Andrew H. Walker, Getty Images Nine days after the deadly tornado that touched…
- Posted on Feb 13th 2010 2:00PM by Laura Leebove
The new pieces, which comprised about half the set, further solidified Marling's place as one of England's most promising songwriters. A couple of them seemed a little heartier than those on her excellent debut, 2008's 'Alas, I Cannot Swim,' with the vocals a bit more commanding and the guitar strumming often more forceful.
Among them was 'Goodbye England, Covered In Snow,' which Marling said was inspired by her father: When she was 10 years old, he took her out to a snowy place and said he wanted her to take him there before he died. She said that while it surely was "a mean thing to say to a 10-year-old," she never loves England more than when it's covered in snow. Much of the evening had a wintry feel to it, and not just because of the remnants from a snowstorm earlier in the week. Before Marling's set, opener Nathaniel Rateliff sang about his great-grandfather, a bootlegger who froze to death on his way home while drinking his own whiskey. Rateliff and his rootsy folk band, The Wheel, as well as British musician Pete Roe, served as Marling's backing band and provided a warm mix of banjo, keyboards, upright bass, drums and vocal harmonies.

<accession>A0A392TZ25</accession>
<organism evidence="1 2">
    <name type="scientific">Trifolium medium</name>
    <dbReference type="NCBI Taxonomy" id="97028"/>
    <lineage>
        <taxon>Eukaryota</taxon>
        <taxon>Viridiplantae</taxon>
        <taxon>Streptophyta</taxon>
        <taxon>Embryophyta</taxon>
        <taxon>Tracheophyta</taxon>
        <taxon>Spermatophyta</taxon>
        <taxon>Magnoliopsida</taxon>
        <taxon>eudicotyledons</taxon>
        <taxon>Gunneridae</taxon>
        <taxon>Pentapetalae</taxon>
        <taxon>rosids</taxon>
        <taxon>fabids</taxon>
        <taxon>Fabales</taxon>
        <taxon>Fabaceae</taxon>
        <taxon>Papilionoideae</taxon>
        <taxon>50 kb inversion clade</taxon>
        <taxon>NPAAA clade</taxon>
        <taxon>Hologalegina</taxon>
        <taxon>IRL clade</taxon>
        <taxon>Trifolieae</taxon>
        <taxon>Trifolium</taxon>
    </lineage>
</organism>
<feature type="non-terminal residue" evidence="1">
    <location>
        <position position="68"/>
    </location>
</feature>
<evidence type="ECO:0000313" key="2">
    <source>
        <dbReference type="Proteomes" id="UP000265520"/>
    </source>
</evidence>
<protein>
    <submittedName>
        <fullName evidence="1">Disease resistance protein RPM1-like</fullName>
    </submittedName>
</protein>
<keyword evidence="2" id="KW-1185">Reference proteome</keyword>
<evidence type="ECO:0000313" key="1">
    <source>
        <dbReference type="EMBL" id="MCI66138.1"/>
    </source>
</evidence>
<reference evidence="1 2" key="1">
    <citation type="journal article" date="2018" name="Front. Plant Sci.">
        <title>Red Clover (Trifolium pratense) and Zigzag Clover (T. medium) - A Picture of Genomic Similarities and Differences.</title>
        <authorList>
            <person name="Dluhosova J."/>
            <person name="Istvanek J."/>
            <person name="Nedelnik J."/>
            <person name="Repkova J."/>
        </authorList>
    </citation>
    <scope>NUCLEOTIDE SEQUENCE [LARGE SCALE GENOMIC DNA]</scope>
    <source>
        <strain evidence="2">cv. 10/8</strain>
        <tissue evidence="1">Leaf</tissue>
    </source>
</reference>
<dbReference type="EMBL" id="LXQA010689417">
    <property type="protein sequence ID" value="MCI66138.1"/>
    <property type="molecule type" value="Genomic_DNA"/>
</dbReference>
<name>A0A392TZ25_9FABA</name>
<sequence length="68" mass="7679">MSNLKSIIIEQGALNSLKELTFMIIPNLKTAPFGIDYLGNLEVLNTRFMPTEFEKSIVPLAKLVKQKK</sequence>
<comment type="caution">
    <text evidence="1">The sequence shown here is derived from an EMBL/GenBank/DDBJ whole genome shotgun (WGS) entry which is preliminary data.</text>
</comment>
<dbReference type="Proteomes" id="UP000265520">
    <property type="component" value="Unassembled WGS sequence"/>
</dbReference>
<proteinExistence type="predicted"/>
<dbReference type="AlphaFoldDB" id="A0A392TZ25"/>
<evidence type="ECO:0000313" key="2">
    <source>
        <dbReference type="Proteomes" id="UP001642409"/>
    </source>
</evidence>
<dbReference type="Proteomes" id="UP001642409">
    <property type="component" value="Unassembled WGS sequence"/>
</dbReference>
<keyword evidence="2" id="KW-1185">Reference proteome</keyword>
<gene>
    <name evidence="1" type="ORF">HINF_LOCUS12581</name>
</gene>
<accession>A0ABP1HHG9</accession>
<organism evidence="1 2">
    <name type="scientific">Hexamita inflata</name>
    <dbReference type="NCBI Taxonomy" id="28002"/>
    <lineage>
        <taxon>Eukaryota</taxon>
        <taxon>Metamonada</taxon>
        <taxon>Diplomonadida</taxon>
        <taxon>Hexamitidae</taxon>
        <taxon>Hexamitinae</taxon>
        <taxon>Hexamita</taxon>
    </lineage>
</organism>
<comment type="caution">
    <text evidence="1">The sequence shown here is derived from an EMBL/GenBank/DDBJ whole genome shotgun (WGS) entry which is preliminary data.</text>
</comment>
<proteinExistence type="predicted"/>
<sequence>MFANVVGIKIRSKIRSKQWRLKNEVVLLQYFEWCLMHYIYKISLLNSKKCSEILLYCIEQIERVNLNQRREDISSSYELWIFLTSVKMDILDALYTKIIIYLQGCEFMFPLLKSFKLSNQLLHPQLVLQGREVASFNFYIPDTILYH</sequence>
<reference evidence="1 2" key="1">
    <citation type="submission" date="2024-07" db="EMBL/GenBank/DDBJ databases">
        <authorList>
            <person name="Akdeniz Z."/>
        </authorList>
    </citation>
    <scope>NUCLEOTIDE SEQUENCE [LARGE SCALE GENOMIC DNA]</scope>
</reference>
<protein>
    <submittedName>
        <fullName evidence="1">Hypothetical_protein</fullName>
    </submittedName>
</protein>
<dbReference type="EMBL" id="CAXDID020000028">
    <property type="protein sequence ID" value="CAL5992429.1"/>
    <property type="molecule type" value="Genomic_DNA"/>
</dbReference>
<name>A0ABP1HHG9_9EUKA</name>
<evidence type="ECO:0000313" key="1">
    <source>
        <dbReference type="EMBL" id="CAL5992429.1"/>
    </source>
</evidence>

Even with little crowd banter, the things Marling did have to say were charming, whether she was telling the back story to a song, or offering up the talents of her band mates (string bassist Julie Davis recited a sentence-long palindrome and Roe treated the crowd to a purposefully off-key version of 'The Entertainer' on the piano). Marling also performed Neil Young's 'The Needle and the Damage Done,' the first cover song she ever learned, which she said her mother at first thought she had written.
After explaining her dislike for encores and assuring that not doing one doesn't make her mean or stingy, Marling ended with the title track from her first record, which had to be restarted after a couple bouts of uncontrollable giggling. Turning to Roe she asked, "What's up with your banjo?" to which he sheepishly whispered with a laugh, "I'm just playing the wrong notes." But no need to be so serious: It's probably better to live by the chorus of 'Alas, I Cannot Swim,' which turned into a warm, harmonious hoedown of "Work more, earn more, live more, have more fun."
Laura Marling on AOL Music